“No, I don’t think I did.”
“Exactly. That ‘message’ was Mr. Brown’s way of giving an order to his subordinate. He overheard the whole conversation of course. Was it after that that Whittington handed you over the money, and told you to come the following day?”
“Yes, undoubtedly the hand of Mr. Brown!” Mr. Carter paused. “Well, there it is, you see what you are pitting yourselves against? Possibly the finest criminal brain of the age. I don’t quite like it, you know. You’re such young things, both of you. I shouldn’t like anything to happen to you.”
“It won’t,” Tuppence assured him positively.
“I’ll look after her, sir,” said Tommy.
“And I’ll look after you,” retorted Tuppence, resenting the manly assertion.
“Well, then, look after each other,” said Mr. Carter, smiling. “Now let’s get back to business. There’s something mysterious about this draft treaty that we haven’t fathomed yet. We’ve been threatened with it—in plain and unmistakable terms. The Revolutionary element as good as declare that it’s in their hands, and that they intend to produce it at a given moment. On the other hand, they are clearly at fault about many of its provisions. The Government consider it as mere bluff on their part, and, rightly or wrongly, have stuck to the policy of absolute denial. I’m not so sure. There have been hints, indiscreet allusions, that seem to indicate that the menace is a real one. The position is much as though they had got hold of an incriminating document, but couldn’t read it because it was in cipher—but we know that the draft treaty wasn’t in cipher—couldn’t be in the nature of things—so that won’t wash. But there’s something. Of course, Jane Finn may be dead for all we know—but I don’t think so. The curious thing is that they’re trying to get information about the girl from us”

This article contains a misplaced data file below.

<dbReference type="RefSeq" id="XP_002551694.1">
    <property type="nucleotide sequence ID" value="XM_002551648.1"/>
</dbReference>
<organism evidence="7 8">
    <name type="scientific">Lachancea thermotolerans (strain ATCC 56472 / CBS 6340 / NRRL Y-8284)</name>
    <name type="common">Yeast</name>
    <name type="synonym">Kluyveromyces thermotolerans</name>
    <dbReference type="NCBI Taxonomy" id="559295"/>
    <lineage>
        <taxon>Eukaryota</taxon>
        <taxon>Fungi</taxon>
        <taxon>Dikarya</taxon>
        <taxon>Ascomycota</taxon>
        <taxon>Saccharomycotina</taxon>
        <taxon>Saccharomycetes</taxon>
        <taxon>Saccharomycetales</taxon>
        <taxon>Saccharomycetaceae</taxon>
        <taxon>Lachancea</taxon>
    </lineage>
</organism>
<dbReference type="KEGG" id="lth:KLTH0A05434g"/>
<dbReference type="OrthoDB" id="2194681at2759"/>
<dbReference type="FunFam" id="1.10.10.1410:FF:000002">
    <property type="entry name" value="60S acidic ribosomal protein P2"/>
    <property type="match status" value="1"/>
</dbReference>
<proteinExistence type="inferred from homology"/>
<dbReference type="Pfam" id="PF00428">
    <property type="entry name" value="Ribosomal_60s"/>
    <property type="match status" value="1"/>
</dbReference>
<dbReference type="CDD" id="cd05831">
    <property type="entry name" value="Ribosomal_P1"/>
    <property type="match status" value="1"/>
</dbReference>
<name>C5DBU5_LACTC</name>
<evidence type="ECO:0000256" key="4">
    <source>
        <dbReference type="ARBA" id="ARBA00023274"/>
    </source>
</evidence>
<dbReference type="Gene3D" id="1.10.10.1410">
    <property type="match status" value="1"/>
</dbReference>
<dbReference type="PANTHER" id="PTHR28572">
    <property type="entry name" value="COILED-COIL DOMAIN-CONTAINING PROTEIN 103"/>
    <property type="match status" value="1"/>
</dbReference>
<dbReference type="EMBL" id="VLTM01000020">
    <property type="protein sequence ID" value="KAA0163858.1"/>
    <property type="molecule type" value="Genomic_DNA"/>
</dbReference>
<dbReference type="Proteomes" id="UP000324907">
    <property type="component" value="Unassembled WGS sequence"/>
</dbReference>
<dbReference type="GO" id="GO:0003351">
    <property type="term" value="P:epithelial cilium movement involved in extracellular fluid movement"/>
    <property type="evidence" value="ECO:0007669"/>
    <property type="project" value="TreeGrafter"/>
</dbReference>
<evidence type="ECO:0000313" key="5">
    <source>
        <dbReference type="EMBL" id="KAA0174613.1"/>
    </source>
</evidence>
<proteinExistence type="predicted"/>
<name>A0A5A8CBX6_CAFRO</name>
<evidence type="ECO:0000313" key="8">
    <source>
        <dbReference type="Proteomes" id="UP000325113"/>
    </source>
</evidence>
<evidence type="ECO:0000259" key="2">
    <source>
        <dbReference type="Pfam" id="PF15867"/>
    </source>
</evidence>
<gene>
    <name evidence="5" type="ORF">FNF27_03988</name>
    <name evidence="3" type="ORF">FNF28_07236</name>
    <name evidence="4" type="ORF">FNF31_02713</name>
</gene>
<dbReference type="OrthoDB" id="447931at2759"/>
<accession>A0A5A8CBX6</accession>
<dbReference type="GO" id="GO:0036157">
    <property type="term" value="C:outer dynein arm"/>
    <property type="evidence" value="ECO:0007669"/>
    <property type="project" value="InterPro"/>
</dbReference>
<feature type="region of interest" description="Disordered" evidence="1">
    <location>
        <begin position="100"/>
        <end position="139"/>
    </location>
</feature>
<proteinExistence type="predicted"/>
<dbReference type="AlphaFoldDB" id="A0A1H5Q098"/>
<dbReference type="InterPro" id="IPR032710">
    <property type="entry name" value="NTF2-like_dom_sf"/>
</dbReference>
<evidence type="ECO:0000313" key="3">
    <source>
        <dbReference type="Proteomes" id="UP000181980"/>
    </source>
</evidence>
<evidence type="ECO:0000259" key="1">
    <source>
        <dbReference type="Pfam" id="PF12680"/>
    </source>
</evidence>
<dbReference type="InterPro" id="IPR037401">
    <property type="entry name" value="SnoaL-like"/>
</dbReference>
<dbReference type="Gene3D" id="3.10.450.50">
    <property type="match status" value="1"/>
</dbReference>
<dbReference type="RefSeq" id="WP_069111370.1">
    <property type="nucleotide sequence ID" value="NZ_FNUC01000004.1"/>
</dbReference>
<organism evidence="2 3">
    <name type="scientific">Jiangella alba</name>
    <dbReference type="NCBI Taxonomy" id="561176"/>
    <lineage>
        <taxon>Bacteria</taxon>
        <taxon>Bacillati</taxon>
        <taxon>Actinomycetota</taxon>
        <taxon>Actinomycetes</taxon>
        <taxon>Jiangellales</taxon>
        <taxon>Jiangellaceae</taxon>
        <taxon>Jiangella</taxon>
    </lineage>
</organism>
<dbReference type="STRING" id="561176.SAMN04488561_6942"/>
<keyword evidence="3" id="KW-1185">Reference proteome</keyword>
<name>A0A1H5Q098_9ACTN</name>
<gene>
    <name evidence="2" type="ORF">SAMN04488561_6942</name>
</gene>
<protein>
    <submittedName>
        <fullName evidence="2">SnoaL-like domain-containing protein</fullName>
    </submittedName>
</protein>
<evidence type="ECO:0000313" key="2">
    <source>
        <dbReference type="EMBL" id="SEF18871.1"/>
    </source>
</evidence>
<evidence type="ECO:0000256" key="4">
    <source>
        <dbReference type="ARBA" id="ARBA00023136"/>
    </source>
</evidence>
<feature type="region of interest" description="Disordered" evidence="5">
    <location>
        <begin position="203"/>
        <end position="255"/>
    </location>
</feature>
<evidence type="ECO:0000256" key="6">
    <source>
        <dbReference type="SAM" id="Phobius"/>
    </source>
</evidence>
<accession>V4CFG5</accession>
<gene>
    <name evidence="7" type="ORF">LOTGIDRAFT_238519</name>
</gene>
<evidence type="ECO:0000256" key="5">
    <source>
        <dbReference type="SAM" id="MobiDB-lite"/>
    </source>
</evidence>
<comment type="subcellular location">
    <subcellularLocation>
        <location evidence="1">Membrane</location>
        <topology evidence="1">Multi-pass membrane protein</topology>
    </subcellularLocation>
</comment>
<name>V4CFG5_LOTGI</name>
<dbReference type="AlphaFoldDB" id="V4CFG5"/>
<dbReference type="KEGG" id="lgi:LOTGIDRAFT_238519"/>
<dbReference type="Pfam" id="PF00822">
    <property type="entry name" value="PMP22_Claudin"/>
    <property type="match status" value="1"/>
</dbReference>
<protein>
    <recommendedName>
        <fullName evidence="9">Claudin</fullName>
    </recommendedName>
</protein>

“Yes. One or two little things have cropped up. And your story, little lady, confirms my idea. They know we’re looking for Jane Finn. Well, they’ll produce a Jane Finn of their own—say at a pensionnat in Paris.” Tuppence gasped, and Mr. Carter smiled. “No one knows in the least what she looks like, so that’s all right. She’s primed with a trumped-up tale, and her real business is to get as much information as possible out of us. See the idea?”
“Then you think”—Tuppence paused to grasp the supposition fully—“that it was as Jane Finn that they wanted me to go to Paris?”
Mr. Carter smiled more wearily than ever.
“I believe in coincidences, you know,” he said.
MR. JULIUS P. HERSHEIMMER
“Well,” said Tuppence, recovering herself, “it really seems as though it were meant to be.”